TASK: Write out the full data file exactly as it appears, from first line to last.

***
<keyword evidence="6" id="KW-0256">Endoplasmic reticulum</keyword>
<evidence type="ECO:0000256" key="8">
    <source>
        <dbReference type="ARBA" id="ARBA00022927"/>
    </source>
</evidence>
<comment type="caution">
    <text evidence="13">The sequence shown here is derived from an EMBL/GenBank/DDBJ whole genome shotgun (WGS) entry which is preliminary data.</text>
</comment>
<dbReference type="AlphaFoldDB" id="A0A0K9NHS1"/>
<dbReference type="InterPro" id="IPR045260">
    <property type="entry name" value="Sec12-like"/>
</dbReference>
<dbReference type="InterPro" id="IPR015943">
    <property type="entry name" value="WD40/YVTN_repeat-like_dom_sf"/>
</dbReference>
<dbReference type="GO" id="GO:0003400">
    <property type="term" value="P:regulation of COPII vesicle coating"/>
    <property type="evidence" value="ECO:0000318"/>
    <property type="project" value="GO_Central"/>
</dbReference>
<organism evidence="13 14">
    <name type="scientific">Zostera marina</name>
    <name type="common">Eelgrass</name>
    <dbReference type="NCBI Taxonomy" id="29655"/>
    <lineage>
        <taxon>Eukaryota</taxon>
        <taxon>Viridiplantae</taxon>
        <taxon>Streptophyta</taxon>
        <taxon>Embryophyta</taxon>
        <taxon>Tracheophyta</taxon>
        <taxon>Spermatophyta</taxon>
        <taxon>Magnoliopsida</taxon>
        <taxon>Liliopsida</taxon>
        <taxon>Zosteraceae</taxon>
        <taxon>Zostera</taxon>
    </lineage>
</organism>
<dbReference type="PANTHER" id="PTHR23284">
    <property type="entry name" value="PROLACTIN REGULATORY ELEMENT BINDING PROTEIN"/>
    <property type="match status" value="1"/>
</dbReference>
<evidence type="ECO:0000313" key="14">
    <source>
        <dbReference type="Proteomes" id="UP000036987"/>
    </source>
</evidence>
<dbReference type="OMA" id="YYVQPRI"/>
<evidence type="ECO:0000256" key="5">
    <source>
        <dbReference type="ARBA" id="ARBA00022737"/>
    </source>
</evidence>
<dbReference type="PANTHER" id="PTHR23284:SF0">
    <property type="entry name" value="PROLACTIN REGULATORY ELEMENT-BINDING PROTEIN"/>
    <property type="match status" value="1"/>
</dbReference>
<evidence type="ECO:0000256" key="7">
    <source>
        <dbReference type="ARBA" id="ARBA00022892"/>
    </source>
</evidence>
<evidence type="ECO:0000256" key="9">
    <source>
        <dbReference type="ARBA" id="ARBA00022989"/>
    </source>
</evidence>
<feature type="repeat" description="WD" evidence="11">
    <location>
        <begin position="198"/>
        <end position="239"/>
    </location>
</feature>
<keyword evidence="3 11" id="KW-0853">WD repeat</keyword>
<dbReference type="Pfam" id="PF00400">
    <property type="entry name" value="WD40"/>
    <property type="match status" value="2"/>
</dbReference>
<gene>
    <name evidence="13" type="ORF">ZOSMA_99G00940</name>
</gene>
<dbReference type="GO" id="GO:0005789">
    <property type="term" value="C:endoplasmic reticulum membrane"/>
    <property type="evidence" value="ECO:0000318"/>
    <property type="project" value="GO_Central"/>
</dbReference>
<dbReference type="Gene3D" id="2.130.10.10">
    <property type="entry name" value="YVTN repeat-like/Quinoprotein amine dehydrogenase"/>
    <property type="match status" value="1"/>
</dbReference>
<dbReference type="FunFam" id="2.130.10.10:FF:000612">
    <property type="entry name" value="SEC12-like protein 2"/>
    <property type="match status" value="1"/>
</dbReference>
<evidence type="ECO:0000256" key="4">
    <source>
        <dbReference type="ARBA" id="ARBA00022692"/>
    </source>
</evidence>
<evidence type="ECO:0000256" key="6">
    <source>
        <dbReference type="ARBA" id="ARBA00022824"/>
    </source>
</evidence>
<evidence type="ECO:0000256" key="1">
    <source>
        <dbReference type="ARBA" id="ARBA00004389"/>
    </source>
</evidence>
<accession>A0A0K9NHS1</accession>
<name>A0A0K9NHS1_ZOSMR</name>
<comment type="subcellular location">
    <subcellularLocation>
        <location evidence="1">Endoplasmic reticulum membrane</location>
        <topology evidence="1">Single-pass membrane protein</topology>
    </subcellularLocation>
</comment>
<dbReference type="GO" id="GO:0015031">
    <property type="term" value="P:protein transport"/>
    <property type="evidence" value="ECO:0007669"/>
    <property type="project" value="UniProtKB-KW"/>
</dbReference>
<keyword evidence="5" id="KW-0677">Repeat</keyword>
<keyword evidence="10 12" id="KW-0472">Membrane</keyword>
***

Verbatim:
<keyword evidence="6" id="KW-0256">Endoplasmic reticulum</keyword>
<evidence type="ECO:0000256" key="8">
    <source>
        <dbReference type="ARBA" id="ARBA00022927"/>
    </source>
</evidence>
<comment type="caution">
    <text evidence="13">The sequence shown here is derived from an EMBL/GenBank/DDBJ whole genome shotgun (WGS) entry which is preliminary data.</text>
</comment>
<dbReference type="AlphaFoldDB" id="A0A0K9NHS1"/>
<dbReference type="InterPro" id="IPR045260">
    <property type="entry name" value="Sec12-like"/>
</dbReference>
<dbReference type="InterPro" id="IPR015943">
    <property type="entry name" value="WD40/YVTN_repeat-like_dom_sf"/>
</dbReference>
<dbReference type="GO" id="GO:0003400">
    <property type="term" value="P:regulation of COPII vesicle coating"/>
    <property type="evidence" value="ECO:0000318"/>
    <property type="project" value="GO_Central"/>
</dbReference>
<organism evidence="13 14">
    <name type="scientific">Zostera marina</name>
    <name type="common">Eelgrass</name>
    <dbReference type="NCBI Taxonomy" id="29655"/>
    <lineage>
        <taxon>Eukaryota</taxon>
        <taxon>Viridiplantae</taxon>
        <taxon>Streptophyta</taxon>
        <taxon>Embryophyta</taxon>
        <taxon>Tracheophyta</taxon>
        <taxon>Spermatophyta</taxon>
        <taxon>Magnoliopsida</taxon>
        <taxon>Liliopsida</taxon>
        <taxon>Zosteraceae</taxon>
        <taxon>Zostera</taxon>
    </lineage>
</organism>
<dbReference type="PANTHER" id="PTHR23284">
    <property type="entry name" value="PROLACTIN REGULATORY ELEMENT BINDING PROTEIN"/>
    <property type="match status" value="1"/>
</dbReference>
<evidence type="ECO:0000313" key="14">
    <source>
        <dbReference type="Proteomes" id="UP000036987"/>
    </source>
</evidence>
<dbReference type="OMA" id="YYVQPRI"/>
<evidence type="ECO:0000256" key="5">
    <source>
        <dbReference type="ARBA" id="ARBA00022737"/>
    </source>
</evidence>
<dbReference type="PANTHER" id="PTHR23284:SF0">
    <property type="entry name" value="PROLACTIN REGULATORY ELEMENT-BINDING PROTEIN"/>
    <property type="match status" value="1"/>
</dbReference>
<evidence type="ECO:0000256" key="7">
    <source>
        <dbReference type="ARBA" id="ARBA00022892"/>
    </source>
</evidence>
<evidence type="ECO:0000256" key="9">
    <source>
        <dbReference type="ARBA" id="ARBA00022989"/>
    </source>
</evidence>
<feature type="repeat" description="WD" evidence="11">
    <location>
        <begin position="198"/>
        <end position="239"/>
    </location>
</feature>
<keyword evidence="3 11" id="KW-0853">WD repeat</keyword>
<dbReference type="Pfam" id="PF00400">
    <property type="entry name" value="WD40"/>
    <property type="match status" value="2"/>
</dbReference>
<gene>
    <name evidence="13" type="ORF">ZOSMA_99G00940</name>
</gene>
<dbReference type="GO" id="GO:0005789">
    <property type="term" value="C:endoplasmic reticulum membrane"/>
    <property type="evidence" value="ECO:0000318"/>
    <property type="project" value="GO_Central"/>
</dbReference>
<dbReference type="Gene3D" id="2.130.10.10">
    <property type="entry name" value="YVTN repeat-like/Quinoprotein amine dehydrogenase"/>
    <property type="match status" value="1"/>
</dbReference>
<dbReference type="FunFam" id="2.130.10.10:FF:000612">
    <property type="entry name" value="SEC12-like protein 2"/>
    <property type="match status" value="1"/>
</dbReference>
<evidence type="ECO:0000256" key="4">
    <source>
        <dbReference type="ARBA" id="ARBA00022692"/>
    </source>
</evidence>
<evidence type="ECO:0000256" key="6">
    <source>
        <dbReference type="ARBA" id="ARBA00022824"/>
    </source>
</evidence>
<evidence type="ECO:0000256" key="1">
    <source>
        <dbReference type="ARBA" id="ARBA00004389"/>
    </source>
</evidence>
<accession>A0A0K9NHS1</accession>
<name>A0A0K9NHS1_ZOSMR</name>
<comment type="subcellular location">
    <subcellularLocation>
        <location evidence="1">Endoplasmic reticulum membrane</location>
        <topology evidence="1">Single-pass membrane protein</topology>
    </subcellularLocation>
</comment>
<dbReference type="GO" id="GO:0015031">
    <property type="term" value="P:protein transport"/>
    <property type="evidence" value="ECO:0007669"/>
    <property type="project" value="UniProtKB-KW"/>
</dbReference>
<keyword evidence="5" id="KW-0677">Repeat</keyword>
<keyword evidence="10 12" id="KW-0472">Membrane</keyword>